When the Israelites marched into the desert – the biggest and scariest and most challenging adventure of their lives – they were led by the promise of Yahweh: “My presence will go with you, and I will give you rest.” You are not doing this on your own. I am here and I will see your journey to its end

To rest is to be grateful. Because when my identity is secure in Christ and I see how His presence invades every space of my life – the ups and the downs – my eyes are opened to all the daily many expressions of grace that mark my days.

And in that posture of gratitude, life is not only Rest, it is also Worship.

 Twice a month I drive eighty miles through rocky mountain canyons and across open snowy plains for a work assignment in a remote Montana town. No cell signal, fuzzy radio waves, there is time to listen to my thoughts (how often do I just do that?). Time to lift those thoughts to God. I’ve grown grateful for those ninety minutes of renewing quiet.

I’m learning that it is so much more than ninety minutes of obvious solitude. It’s washing the dishes, running in the rain, chatting with the grocery checkout guy, going on rambling evening walks, eating oatmeal in the car, folding laundry. It’s all of it.

Let’s focus on the fullness of this very moment. The mundane and the glorious – and in both give thanks, so that our lives become a liturgy, a practice of gratitude. Worship and gratitude as natural as breathing. Take in the gift of each day, saturate your heart sponge with the morning’s new mercies and let that grace spill out on thirsty souls around you. Don’t wait until your schedule calms down and your world slows. Step forward into this day with the steadying knowledge that God’s sovereignty and goodness goes before you – no part of your life escapes Him. Take heart, breathe deeply, and give thanks.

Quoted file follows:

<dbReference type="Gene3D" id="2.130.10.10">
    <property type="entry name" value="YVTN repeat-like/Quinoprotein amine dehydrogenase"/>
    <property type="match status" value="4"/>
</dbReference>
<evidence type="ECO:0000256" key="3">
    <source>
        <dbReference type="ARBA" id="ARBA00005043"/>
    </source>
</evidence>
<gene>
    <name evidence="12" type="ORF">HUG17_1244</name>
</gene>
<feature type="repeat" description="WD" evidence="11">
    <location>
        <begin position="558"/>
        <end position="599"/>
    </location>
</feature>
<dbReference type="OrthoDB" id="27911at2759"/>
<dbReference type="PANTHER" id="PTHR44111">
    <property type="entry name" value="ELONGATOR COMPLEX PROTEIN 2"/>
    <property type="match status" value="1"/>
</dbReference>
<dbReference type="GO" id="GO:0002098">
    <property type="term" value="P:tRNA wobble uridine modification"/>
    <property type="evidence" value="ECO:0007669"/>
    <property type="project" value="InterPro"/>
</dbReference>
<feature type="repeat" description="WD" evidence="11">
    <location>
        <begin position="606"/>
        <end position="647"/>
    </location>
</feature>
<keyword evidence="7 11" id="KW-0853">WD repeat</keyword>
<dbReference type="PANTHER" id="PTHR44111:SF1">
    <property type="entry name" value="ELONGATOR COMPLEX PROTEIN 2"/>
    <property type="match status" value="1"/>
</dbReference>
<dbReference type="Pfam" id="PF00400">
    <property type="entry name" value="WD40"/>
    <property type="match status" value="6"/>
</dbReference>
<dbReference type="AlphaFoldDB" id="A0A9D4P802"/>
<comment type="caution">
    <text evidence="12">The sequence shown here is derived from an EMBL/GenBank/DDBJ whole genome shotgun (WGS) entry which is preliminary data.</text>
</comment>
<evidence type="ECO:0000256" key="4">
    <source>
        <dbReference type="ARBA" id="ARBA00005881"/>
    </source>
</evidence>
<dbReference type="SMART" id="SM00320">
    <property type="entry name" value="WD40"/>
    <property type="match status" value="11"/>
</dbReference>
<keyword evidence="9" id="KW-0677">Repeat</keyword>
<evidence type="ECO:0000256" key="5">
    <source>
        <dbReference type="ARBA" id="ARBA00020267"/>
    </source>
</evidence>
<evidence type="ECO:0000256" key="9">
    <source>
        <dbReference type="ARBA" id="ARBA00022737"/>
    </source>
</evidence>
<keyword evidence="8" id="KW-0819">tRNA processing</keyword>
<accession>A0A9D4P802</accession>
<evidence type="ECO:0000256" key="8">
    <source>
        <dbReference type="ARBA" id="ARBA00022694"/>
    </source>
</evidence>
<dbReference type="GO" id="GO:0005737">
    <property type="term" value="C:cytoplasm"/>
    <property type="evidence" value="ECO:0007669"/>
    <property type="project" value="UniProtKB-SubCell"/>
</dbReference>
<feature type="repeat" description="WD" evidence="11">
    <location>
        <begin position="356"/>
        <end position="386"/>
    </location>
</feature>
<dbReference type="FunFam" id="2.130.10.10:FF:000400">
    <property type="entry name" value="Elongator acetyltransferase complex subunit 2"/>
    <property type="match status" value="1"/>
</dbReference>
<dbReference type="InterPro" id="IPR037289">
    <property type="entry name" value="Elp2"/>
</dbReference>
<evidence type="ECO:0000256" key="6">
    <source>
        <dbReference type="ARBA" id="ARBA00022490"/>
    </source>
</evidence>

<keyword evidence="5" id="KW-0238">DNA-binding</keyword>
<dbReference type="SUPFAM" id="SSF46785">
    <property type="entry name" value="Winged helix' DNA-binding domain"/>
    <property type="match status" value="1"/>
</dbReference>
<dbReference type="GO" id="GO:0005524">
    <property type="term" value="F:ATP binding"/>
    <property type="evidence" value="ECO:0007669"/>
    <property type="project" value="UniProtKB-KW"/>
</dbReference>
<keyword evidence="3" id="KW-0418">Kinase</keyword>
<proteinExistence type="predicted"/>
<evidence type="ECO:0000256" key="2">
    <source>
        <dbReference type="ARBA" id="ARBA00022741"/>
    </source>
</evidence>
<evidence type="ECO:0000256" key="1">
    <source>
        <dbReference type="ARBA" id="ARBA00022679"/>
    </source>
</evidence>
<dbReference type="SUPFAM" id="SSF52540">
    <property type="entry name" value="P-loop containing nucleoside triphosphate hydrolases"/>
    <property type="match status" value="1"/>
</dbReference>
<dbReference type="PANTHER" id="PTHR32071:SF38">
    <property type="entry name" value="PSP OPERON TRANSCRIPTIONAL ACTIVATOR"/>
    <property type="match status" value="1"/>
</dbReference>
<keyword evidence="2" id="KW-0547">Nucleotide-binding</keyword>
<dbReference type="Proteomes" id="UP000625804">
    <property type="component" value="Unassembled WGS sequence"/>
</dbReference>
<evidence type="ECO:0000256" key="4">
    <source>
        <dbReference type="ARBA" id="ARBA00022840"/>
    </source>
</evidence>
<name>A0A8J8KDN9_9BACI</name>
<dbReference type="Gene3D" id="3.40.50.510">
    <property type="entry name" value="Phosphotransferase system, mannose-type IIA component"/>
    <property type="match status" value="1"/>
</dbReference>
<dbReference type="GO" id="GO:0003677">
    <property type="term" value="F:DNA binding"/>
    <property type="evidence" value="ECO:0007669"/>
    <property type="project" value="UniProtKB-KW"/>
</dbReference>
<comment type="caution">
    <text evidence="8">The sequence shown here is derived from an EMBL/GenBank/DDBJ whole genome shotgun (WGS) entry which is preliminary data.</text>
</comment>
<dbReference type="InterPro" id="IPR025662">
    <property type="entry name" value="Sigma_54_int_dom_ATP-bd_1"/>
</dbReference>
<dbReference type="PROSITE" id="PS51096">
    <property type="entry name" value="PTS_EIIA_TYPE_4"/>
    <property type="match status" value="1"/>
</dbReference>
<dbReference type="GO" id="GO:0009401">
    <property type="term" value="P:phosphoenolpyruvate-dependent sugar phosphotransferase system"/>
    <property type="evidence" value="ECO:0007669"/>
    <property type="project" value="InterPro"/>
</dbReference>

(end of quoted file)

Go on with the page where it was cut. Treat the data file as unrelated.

Be still, and know that I am God. I will be exalted among the nations; I will be exalted in the earth!”
Be still and know that He is good.
 Be still and know that He is faithful.
 Be still and know that He is present.
 Be still and know that He is gracious.
 Exalt Him in your being still and knowing.

Return, O my soul, to your rest;
for the LORD has dealt bountifully with you.

God has showered you with blessings.
    Soul, you’ve been rescued from death;
    Eye, you’ve been rescued from tears;
    And you, Foot, were kept from stumbling.

 Each moment, when known as a gift, is grace shower to parched weary lips.Don’t pass them by. Slow down, be gripped the love of the Father that is redeeming all things and is Forever.

O Love that will not let me go. Here is my weary soul – take it, keep it. It is safe with You.

Scriptures in order of appearance: 1 Kings 19, Psalm 33, Matthew 11 (the Message), Exodus 33, Psalm 46, Psalm 116 (ESV & the Message translations) Quotes: Heidelberg Catechism, St Augustine, Brother Lawrence